Mike Cole

A blog about development technologies, with a Microsoft and JavaScript tilt.

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Archive: July 2024

I maintain several Chocolatey community packages on GitHub. I am using the chocolatey-au tool to automatically update new versions of software, running in an AppVeyor scheduled build. A few months ago the Zoom package stopped automatically updating, and it appeared that the AppVeyor build agent was not seeing the latest version of the Zoom version feed. After troubleshooting what I thought was a caching issue, I realized that the build agent was still running on a Windows Server 2012 OS. It appears the Zoom version feed observes the user agent HTTP request header, and serves the latest version that your operating system can support. Once I updated the build agent to use the Visual Studio 2022 image, the chocolatey-au tool worked as expected.

#TIL that you can RDP into an AppVeyor build agent to help troubleshoot issues. First you need to add the following to the on_finish block in your .yml file:

- ps: $blockRdp = $true; iex ((new-object net.webclient).DownloadString('https://raw.githubusercontent.com/appveyor/ci/master/scripts/enable-rdp.ps1'))

This will block the job from succeeding and output the RDP info in the console. Before re-running the job, you need to add an environment variable named APPVEYOR_RDP_PASSWORD to your build settings. The value of this will be the password of your RDP connection.

Azure App Service deployments using slot swapping is an easy way to do zero-downtime deployments. The basic workflow is to deploy your app to the staging slot in Azure, then swap the slot with production. Azure magic ensure that the application will cut over to the new version without a disruption as long as you’ve architected your application in a way that supports this. When reading about the az webapp deployment slot swap command, one of the first steps is -supposed- to warm up the slot automatically. In reality what we were finding was a lengthy operation (20+ minutes) followed by a failure with no helpful details. As part of the troubleshooting process I added a step to ping the staging slot after deployment, and I saw that it resulted in random errors, mostly 503 Service Unavailable. This was happening on several different systems. I ended up adding a few retries and saw that the site would eventually successfully return 200 OK after a minute or so and then the slot swap step would work reliably within 2 minutes. It seems that when your site does not immediately return 200 OK when starting a slot swap, the command would freak out.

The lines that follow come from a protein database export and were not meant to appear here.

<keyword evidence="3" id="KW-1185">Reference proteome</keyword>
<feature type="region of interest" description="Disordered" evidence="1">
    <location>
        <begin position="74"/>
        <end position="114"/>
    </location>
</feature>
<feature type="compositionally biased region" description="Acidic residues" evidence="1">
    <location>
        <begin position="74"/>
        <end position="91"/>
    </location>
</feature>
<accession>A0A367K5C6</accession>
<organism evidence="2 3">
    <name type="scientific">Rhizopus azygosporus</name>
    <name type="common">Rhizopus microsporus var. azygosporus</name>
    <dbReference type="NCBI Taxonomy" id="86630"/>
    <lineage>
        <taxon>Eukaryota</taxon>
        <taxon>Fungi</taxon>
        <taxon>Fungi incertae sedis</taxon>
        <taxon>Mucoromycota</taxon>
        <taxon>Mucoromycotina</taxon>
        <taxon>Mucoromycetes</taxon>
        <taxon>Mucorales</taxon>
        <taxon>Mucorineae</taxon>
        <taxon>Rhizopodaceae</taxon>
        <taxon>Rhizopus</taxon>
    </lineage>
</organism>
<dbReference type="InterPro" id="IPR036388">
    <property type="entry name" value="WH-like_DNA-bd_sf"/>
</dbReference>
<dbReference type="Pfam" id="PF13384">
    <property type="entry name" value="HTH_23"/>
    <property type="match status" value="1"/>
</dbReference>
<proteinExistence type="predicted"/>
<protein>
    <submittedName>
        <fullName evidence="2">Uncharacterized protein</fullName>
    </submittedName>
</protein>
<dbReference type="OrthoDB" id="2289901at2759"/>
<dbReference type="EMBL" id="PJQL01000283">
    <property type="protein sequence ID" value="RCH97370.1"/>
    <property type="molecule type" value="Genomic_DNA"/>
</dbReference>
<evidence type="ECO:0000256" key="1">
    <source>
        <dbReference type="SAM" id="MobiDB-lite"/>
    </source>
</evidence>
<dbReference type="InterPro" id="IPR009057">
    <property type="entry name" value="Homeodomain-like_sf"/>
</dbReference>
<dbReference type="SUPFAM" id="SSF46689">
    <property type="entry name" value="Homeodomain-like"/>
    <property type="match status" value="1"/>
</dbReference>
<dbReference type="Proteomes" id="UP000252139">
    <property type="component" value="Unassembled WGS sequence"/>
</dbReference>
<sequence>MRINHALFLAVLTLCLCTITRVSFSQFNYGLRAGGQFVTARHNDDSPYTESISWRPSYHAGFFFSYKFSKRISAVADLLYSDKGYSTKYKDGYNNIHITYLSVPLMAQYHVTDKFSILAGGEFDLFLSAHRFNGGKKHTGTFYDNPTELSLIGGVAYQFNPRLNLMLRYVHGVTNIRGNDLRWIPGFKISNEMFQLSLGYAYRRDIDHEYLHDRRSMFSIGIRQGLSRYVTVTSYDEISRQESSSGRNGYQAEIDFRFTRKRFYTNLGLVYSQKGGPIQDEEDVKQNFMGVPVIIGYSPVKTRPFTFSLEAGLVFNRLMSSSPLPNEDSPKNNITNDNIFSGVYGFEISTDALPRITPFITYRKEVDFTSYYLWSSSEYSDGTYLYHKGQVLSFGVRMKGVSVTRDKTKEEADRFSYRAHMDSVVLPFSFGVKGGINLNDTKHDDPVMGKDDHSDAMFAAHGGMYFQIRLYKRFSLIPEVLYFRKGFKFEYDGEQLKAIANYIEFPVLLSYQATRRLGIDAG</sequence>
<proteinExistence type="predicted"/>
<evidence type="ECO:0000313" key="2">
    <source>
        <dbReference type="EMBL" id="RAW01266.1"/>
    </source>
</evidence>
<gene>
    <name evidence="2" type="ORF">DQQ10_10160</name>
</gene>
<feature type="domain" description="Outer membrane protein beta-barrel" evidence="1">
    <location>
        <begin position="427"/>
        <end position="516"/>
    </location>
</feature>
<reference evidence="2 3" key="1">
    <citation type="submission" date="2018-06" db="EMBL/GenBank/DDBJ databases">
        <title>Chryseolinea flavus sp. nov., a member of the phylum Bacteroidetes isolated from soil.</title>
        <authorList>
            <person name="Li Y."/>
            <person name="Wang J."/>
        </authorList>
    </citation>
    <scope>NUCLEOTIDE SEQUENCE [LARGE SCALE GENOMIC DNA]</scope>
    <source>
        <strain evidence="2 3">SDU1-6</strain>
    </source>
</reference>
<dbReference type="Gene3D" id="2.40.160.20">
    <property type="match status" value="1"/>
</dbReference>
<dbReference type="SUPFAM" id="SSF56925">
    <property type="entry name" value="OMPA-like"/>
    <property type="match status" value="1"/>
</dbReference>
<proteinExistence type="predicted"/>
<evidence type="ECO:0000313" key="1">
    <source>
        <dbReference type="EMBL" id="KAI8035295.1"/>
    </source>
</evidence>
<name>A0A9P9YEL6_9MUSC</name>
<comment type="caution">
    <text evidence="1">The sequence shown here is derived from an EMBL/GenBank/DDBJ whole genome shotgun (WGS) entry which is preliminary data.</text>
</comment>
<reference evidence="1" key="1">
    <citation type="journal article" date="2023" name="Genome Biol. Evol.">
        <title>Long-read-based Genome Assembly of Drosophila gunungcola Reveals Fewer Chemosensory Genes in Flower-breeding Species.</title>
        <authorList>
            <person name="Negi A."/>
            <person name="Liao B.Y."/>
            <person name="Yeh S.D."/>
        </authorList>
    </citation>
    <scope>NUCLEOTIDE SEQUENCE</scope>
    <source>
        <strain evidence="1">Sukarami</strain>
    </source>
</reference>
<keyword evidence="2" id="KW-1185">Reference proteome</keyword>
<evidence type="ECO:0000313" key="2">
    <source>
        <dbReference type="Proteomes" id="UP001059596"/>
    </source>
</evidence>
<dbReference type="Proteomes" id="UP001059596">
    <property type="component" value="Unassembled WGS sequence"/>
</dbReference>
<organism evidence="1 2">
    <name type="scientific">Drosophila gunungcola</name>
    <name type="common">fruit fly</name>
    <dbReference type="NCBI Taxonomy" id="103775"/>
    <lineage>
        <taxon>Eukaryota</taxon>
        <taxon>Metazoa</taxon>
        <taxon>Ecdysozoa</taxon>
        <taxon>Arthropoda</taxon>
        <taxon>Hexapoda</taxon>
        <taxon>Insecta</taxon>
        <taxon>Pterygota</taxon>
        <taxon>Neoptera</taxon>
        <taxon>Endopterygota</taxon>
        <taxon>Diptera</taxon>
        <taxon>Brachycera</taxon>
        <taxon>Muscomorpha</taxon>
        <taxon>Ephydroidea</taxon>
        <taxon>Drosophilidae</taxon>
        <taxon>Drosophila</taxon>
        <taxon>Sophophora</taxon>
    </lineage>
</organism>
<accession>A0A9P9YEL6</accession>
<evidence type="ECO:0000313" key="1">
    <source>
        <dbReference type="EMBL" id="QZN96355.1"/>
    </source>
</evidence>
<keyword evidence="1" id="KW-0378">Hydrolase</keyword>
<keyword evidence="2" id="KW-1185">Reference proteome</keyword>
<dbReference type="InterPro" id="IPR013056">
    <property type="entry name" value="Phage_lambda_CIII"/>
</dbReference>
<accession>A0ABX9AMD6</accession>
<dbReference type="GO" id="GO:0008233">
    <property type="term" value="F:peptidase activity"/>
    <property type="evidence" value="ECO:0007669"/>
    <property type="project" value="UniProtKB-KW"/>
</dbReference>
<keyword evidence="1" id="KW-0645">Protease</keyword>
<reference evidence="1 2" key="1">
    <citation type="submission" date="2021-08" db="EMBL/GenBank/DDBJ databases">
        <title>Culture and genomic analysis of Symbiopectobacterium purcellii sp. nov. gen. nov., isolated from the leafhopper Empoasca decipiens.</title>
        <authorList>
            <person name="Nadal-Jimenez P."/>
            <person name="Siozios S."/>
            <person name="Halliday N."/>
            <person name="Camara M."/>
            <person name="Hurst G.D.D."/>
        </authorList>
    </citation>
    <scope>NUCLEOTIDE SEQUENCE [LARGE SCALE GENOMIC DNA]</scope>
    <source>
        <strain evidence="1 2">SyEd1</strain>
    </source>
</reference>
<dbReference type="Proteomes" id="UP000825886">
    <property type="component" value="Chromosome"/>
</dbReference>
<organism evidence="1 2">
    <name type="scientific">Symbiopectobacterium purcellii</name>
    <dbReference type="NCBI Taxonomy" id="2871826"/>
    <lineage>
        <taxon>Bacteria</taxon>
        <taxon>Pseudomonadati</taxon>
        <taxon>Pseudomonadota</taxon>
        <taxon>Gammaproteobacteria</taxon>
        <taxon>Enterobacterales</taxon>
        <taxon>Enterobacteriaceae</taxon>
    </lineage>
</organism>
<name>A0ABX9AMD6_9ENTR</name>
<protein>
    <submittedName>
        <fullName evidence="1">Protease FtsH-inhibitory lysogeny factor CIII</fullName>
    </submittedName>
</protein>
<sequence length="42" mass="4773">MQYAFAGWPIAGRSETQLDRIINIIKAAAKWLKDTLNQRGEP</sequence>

In our deployment GitHub Actions jobs, I added the following step to manually warm up the site. The warmup_url should point to a page on your staging slot. We have it pointing to a health checks endpoint so we can ensure stability before swapping. --connect-timeout=30 will attempt to connect to the site for 30 seconds, then retry 4 times with a 30 second delay in between attempts. -f argument will tell your retry loop to not fail the step if it receives an http error. --retry-all-errors is an aggressive form of retry which ensures a retry on pretty much everything that isn’t a 200 level success code. The second curl statement instructs the step to fail, which will fail the entire job altogether.

- name: Warmup
  if: inputs.warmup_url != ''
  run: |
    curl \
      --connect-timeout 30 \
      --retry 4 \
      --retry-delay 30 \
      -f \
      --retry-all-errors \
    curl \
        --fail-with-body \

After adding this to all of our slot swap deployments, we consistently saw quite a bit more reliable behavior, and no more frustrating 20 minute black hole failures.